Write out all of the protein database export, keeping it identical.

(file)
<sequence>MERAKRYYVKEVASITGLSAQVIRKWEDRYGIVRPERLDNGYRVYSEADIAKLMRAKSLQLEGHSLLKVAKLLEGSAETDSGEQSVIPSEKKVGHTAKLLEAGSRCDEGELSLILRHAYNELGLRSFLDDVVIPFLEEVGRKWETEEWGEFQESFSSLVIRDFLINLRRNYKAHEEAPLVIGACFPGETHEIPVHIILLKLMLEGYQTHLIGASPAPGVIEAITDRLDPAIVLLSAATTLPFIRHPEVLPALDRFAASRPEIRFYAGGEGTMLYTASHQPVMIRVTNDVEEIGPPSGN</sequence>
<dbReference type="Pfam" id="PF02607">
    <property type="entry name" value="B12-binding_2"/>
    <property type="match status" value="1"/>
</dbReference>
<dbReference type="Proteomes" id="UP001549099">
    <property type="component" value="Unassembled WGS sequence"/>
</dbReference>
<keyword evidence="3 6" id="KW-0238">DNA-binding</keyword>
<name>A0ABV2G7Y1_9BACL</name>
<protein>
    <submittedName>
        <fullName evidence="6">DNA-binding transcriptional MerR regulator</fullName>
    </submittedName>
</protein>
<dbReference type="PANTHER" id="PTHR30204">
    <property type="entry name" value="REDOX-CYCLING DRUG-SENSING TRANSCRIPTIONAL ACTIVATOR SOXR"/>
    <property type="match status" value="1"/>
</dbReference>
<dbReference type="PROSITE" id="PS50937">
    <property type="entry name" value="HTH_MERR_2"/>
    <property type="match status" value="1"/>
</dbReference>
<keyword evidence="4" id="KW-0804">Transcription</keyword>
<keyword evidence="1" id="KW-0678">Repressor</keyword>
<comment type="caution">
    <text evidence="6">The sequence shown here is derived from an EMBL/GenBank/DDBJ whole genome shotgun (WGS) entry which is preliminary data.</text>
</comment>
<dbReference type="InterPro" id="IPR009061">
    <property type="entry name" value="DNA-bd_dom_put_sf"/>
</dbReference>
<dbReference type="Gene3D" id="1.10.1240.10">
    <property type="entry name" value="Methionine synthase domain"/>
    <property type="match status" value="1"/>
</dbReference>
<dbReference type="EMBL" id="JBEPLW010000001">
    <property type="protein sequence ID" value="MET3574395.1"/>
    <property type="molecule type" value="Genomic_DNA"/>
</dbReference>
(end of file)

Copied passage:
<sequence>MERAKRYYVKEVASITGLSAQVIRKWEDRYGIVRPERLDNGYRVYSEADIAKLMRAKSLQLEGHSLLKVAKLLEGSAETDSGEQSVIPSEKKVGHTAKLLEAGSRCDEGELSLILRHAYNELGLRSFLDDVVIPFLEEVGRKWETEEWGEFQESFSSLVIRDFLINLRRNYKAHEEAPLVIGACFPGETHEIPVHIILLKLMLEGYQTHLIGASPAPGVIEAITDRLDPAIVLLSAATTLPFIRHPEVLPALDRFAASRPEIRFYAGGEGTMLYTASHQPVMIRVTNDVEEIGPPSGN</sequence>
<dbReference type="Pfam" id="PF02607">
    <property type="entry name" value="B12-binding_2"/>
    <property type="match status" value="1"/>
</dbReference>
<dbReference type="Proteomes" id="UP001549099">
    <property type="component" value="Unassembled WGS sequence"/>
</dbReference>
<keyword evidence="3 6" id="KW-0238">DNA-binding</keyword>
<name>A0ABV2G7Y1_9BACL</name>
<protein>
    <submittedName>
        <fullName evidence="6">DNA-binding transcriptional MerR regulator</fullName>
    </submittedName>
</protein>
<dbReference type="PANTHER" id="PTHR30204">
    <property type="entry name" value="REDOX-CYCLING DRUG-SENSING TRANSCRIPTIONAL ACTIVATOR SOXR"/>
    <property type="match status" value="1"/>
</dbReference>
<dbReference type="PROSITE" id="PS50937">
    <property type="entry name" value="HTH_MERR_2"/>
    <property type="match status" value="1"/>
</dbReference>
<keyword evidence="4" id="KW-0804">Transcription</keyword>
<keyword evidence="1" id="KW-0678">Repressor</keyword>
<comment type="caution">
    <text evidence="6">The sequence shown here is derived from an EMBL/GenBank/DDBJ whole genome shotgun (WGS) entry which is preliminary data.</text>
</comment>
<dbReference type="InterPro" id="IPR009061">
    <property type="entry name" value="DNA-bd_dom_put_sf"/>
</dbReference>
<dbReference type="Gene3D" id="1.10.1240.10">
    <property type="entry name" value="Methionine synthase domain"/>
    <property type="match status" value="1"/>
</dbReference>
<dbReference type="EMBL" id="JBEPLW010000001">
    <property type="protein sequence ID" value="MET3574395.1"/>
    <property type="molecule type" value="Genomic_DNA"/>
</dbReference>